It’s rare to meet two people that call themselves “Sandy” and “Pinecone.” These names are the ones given to Samantha “Sandy” Denman and Steven “Pinecone” Reed as their official camp names in an organization called Camp Kesem.
Kesem, which is found at many universities across America including Ohio State, is a weeklong, all-expenses-paid summer camp dedicated to helping children, ages 6-16, who have a parent with cancer. Each of these campers, along with every other member of Kesem, is given a camp name when they join, a name that will stick with them for years to come.
“You’re not gonna take on a camp name unless you can hear that name and have a big smile on your face, thumbs up and be like, ‘Yeah, that’s the one,’” said Reed, a director for the OSU chapter.
With OSU coming up on its fifth year of camp, the organization is looking to increase not only their number of campers but the weeks and money needed to do so as well.
“Last summer, we actually had 103 campers at camp. This upcoming summer, we’re looking to have 135,” said Reed, a fifth-year in environmental engineering.
Unlike previous summers with only one week of camp, these campers will be split into two different weeks at the end of July, a task that Reed said will require raising around $85,000 by summer 2016.
“Usually we have to wait-list campers, unfortunately, every year,” Reed said, but he said he hopes this year will be less of a problem with the added week and more people getting involved.
Although Kesem was founded at Stanford University back in 2001, it didn’t come to OSU until 2011. OSU’s first summer camp only consisted of about 20 kids but has grown more and more each year, along with the staff and volunteers involved as well.
“This year, right off the bat, we had a huge interest in Camp Kesem at Ohio State,” said Denman, a PR and marketing coordinator for Kesem. “It’s great to see that.”
The OSU chapter currently has between 150 and 200 active members who all are in charge of helping raise the necessary funds to send each of the 135 kids to camp, free of charge.
“You work so hard throughout the year, and then you see how much it means to the kids, and it’s just incredible to see how happy they are,” said Denman, a third-year in early childhood education.
The camp’s original founder, Iris Rave, started the organization in 2001 because while there were many camps for children with cancer, there weren’t any for those that had a parent with cancer, Denman said.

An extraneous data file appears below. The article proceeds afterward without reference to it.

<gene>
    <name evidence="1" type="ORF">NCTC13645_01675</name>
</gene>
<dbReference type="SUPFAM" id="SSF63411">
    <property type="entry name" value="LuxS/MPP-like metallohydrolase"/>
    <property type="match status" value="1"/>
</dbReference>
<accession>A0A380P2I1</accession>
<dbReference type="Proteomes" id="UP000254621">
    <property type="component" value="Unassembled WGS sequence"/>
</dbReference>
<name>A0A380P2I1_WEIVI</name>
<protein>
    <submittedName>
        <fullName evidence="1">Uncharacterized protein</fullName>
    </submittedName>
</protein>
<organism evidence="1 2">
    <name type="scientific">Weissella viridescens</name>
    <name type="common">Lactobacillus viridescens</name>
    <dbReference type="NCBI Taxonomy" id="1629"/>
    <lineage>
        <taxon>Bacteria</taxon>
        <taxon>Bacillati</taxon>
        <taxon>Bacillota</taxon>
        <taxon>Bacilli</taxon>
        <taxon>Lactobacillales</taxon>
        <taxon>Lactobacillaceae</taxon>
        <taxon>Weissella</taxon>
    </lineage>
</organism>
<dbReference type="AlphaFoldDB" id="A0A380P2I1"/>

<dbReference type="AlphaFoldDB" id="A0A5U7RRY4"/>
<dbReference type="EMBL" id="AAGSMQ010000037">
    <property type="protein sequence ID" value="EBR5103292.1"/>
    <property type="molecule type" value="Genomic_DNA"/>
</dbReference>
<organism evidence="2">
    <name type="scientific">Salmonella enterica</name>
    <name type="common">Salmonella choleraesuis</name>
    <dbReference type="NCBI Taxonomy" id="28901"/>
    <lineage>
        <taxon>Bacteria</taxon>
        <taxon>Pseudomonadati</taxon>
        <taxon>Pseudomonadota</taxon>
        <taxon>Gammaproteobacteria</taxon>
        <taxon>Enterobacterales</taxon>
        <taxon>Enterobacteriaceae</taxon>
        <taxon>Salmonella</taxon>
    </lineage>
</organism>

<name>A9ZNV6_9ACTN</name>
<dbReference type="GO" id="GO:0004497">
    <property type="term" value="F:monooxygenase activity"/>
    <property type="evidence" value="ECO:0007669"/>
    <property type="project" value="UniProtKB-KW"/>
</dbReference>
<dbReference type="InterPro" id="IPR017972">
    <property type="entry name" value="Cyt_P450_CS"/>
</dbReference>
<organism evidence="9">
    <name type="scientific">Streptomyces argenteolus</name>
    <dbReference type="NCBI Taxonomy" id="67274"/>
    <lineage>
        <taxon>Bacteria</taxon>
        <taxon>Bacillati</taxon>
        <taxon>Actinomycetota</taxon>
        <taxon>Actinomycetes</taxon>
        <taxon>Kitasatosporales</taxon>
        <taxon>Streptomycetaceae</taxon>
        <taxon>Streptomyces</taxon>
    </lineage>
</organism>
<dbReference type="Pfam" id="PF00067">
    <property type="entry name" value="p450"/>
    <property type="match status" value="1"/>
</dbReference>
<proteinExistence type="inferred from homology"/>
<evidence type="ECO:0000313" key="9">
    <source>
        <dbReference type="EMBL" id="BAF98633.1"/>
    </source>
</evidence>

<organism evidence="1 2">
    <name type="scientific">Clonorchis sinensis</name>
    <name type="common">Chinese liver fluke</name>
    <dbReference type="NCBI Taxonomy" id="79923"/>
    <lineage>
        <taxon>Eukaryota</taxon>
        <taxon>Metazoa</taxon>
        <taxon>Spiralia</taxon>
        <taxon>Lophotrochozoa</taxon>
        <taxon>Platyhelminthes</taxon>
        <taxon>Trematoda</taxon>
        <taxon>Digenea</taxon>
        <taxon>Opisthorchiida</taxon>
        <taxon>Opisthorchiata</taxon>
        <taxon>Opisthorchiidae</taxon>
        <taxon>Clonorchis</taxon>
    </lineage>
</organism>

“There wasn’t a camp like Camp Kesem out there at all,” Denman said.
The idea quickly became a success and drew attention all over the country. By the year 2015, the now-national organization has 62 chapters from coast to coast and has helped thousands of kids and their families through harsh times.
“Last summer, we were able to send 5,001 kids to camp, which if you look at the growth over the years is just tremendous,” Reed said, referring to all of the nation’s chapters. “It’s awesome that we have been able to sustain the amount of growth over this period of time.”
Part of that success has come from the hard work and dedication many of the Kesem volunteers and members put toward the organization, Reed said.
“There are just so many genuine people in the organization from our campers and our camper parents to our counselors, our professional staff, all of our volunteers,” Reed said. “It’s just such an amazing group of people to surround yourselves with.”
However, the term “camp” doesn’t mean just one week each summer to these people. Most Kesem members are a constant support year-round for the campers and their families, including something they like to refer to as “Call on Kesem.”
“That’s where families can reach out to us to go to one of their child’s sporting events, if they need a babysitter or maybe they are just going through a rough time,” Denman said.
The year-round support also goes into fundraisers, bake sales, profit shares with various companies like Chipotle and individual funding for each coordinator and counselor.
“One of our biggest fundraising events is called ‘Make the Magic.’ It’s a benefit dinner,” Denman said.
Kesem members are currently in the preparations for the upcoming April 2 event that will be held in the Archie Griffin Grand Ballroom at the Ohio Union. The event will include a guest speaker, silent and live auctions and a dinner.
Reed says the end of the semester means fundraising will kick back up for the coordinators and counselors who are in charge of raising a minimum of $300 on their own.
“That’s one thing we like to do over break, is go home and solicit donations from any contacts we have,” he said.
As for the uncommon nicknames, Denman said it’s more than just a single word they and the campers go by.
“At Camp Kesem you can be whoever you want to be,” Denman said. “It’s a time for the kids to forget about all of the worries they have in the world and just be whoever they want to be.”